Five reasons right there why you don't ever air your dirty laundry. You know the unspoken rule about not speaking badly about your spouse to your mother (if you don't, now you do)? Why is that a rule? Because your mother will naturally side with you and begin to pass judgement on your husband because of what you tell her about him.  My husband and I could be in the biggest argument, but I won't bash my husband to my mother. No way. She's the captain of Team Jenn. Much like my mother-in-law is the captain of Team Ryan. And my brother is Team Jenn. And my sister-in-laws are Team Ryan. You get the point...

The problem is that when one of us is doing the verbal bashing, the listener is only hearing one side of the story.  Let's continue with that faux post I mentioned above: "I am so tired of doing everything. Must be nice to live like someone else in this house...." What you didn't get to know is that my husband worked the last 48 hours straight with minimal sleep on an uncomfortable bed at the fire station, so when he's home, he likes to sleep and needs to recover. What you didn't get to know is that it's quite possible my hormones are on high that week. What you didn't get to know is that on other days my husband is busy fixing things I can't repair or planting a garden in the yard for the kids or helping a friend fix their car. All you know is that on that one day, I do everything and my husband does nothing.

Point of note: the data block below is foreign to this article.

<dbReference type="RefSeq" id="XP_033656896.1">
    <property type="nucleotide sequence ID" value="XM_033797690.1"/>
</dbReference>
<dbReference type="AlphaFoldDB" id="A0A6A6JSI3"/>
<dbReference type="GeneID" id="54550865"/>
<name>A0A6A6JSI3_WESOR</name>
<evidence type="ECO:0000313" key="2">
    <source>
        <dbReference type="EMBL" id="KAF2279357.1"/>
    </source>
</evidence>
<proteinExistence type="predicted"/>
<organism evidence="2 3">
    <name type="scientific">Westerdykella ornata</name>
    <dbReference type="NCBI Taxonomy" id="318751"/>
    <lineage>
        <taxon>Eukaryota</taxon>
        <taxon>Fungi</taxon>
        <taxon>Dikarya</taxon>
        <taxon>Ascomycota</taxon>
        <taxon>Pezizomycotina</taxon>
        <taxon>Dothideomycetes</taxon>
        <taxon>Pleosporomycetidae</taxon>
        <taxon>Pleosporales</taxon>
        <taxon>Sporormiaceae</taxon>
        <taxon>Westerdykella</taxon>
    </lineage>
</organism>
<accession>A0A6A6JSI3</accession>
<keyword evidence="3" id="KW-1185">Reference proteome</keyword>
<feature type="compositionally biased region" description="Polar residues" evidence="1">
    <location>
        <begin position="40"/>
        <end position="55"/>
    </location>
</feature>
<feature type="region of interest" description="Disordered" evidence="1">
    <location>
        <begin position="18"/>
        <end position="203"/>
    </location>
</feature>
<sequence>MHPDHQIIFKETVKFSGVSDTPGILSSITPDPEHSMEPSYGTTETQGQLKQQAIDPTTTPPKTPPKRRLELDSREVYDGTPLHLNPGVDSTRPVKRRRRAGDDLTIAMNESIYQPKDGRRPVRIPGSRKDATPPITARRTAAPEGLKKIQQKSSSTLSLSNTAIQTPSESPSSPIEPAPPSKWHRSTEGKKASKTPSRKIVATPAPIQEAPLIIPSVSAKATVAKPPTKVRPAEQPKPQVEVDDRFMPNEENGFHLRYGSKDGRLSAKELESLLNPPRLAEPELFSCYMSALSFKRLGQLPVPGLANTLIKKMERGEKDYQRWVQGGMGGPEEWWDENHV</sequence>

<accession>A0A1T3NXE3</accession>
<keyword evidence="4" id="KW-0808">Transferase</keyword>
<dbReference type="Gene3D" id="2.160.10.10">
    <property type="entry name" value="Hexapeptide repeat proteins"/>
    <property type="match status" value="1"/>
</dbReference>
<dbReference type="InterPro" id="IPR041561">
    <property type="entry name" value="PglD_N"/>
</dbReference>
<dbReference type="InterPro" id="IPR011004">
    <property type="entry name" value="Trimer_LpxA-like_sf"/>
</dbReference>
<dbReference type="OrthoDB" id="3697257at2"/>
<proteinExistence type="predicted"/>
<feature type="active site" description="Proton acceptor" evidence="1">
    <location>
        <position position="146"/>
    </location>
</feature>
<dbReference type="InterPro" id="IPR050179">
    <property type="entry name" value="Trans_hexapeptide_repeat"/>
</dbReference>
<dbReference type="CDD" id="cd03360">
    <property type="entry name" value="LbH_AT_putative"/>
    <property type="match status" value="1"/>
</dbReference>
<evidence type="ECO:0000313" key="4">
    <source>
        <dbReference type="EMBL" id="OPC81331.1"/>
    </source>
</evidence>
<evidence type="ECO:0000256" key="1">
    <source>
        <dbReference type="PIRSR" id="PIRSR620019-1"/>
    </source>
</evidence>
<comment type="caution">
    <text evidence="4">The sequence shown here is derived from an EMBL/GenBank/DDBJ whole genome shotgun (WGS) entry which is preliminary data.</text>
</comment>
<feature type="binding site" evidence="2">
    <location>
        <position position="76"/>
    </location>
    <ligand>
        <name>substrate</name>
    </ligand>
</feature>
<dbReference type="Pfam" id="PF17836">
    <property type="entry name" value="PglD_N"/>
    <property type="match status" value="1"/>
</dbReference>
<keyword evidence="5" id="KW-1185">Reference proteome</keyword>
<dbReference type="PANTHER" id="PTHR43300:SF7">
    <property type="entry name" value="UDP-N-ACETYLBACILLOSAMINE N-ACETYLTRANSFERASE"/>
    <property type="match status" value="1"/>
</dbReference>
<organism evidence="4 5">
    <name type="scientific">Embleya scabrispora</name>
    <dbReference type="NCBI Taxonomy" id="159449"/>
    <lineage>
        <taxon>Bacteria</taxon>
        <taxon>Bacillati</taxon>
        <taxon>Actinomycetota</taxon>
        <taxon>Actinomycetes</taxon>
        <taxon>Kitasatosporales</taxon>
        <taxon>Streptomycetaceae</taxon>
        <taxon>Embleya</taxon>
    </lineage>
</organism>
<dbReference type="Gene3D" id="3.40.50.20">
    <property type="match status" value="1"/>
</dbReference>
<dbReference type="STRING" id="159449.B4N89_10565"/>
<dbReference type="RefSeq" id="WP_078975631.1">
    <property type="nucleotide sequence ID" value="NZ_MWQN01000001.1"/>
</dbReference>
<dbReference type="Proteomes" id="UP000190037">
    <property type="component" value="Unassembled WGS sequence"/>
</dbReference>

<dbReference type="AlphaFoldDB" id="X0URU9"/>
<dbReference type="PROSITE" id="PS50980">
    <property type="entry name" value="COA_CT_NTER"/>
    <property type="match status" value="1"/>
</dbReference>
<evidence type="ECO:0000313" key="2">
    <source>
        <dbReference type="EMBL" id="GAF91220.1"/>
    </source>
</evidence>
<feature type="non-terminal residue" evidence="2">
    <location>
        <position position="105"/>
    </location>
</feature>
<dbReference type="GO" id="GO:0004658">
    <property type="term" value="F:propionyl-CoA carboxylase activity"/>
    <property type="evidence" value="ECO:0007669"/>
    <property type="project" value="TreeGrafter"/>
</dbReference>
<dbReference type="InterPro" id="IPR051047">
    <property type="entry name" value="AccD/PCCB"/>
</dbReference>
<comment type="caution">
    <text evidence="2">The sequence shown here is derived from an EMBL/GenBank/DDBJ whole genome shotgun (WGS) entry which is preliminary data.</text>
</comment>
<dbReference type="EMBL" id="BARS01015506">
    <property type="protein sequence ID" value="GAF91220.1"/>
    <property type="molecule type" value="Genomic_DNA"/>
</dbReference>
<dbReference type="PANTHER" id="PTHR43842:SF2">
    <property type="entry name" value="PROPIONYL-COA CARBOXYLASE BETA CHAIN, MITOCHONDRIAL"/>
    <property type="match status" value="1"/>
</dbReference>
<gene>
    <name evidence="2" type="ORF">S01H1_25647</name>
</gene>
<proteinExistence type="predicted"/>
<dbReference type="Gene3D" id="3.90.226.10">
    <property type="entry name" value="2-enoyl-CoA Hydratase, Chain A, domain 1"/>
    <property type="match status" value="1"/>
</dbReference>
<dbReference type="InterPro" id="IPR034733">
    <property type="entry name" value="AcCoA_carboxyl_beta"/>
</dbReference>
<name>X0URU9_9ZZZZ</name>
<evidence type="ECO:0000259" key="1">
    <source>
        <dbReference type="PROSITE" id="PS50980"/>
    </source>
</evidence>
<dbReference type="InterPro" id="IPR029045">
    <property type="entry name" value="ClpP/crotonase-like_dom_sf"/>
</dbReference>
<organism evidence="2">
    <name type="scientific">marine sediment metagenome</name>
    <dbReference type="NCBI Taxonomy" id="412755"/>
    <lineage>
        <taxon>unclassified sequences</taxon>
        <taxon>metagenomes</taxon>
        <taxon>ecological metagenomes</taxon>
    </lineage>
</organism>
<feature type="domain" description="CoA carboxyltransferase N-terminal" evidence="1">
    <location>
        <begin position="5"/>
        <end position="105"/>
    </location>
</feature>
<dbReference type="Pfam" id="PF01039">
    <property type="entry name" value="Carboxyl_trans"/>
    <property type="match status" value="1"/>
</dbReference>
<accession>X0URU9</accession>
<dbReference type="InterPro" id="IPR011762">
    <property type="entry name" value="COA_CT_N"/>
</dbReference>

And that's where the social media can be a problem. Assumptions are made all over the place. Look at what I experienced today! Someone who doesn't know the entirety of our life assumed I'm painting our lives to be perfect. They probably didn't even read the entire post that accompanied the photo. They took one look at it, saw the first couple sentences, gagged a bit, and sent me that message.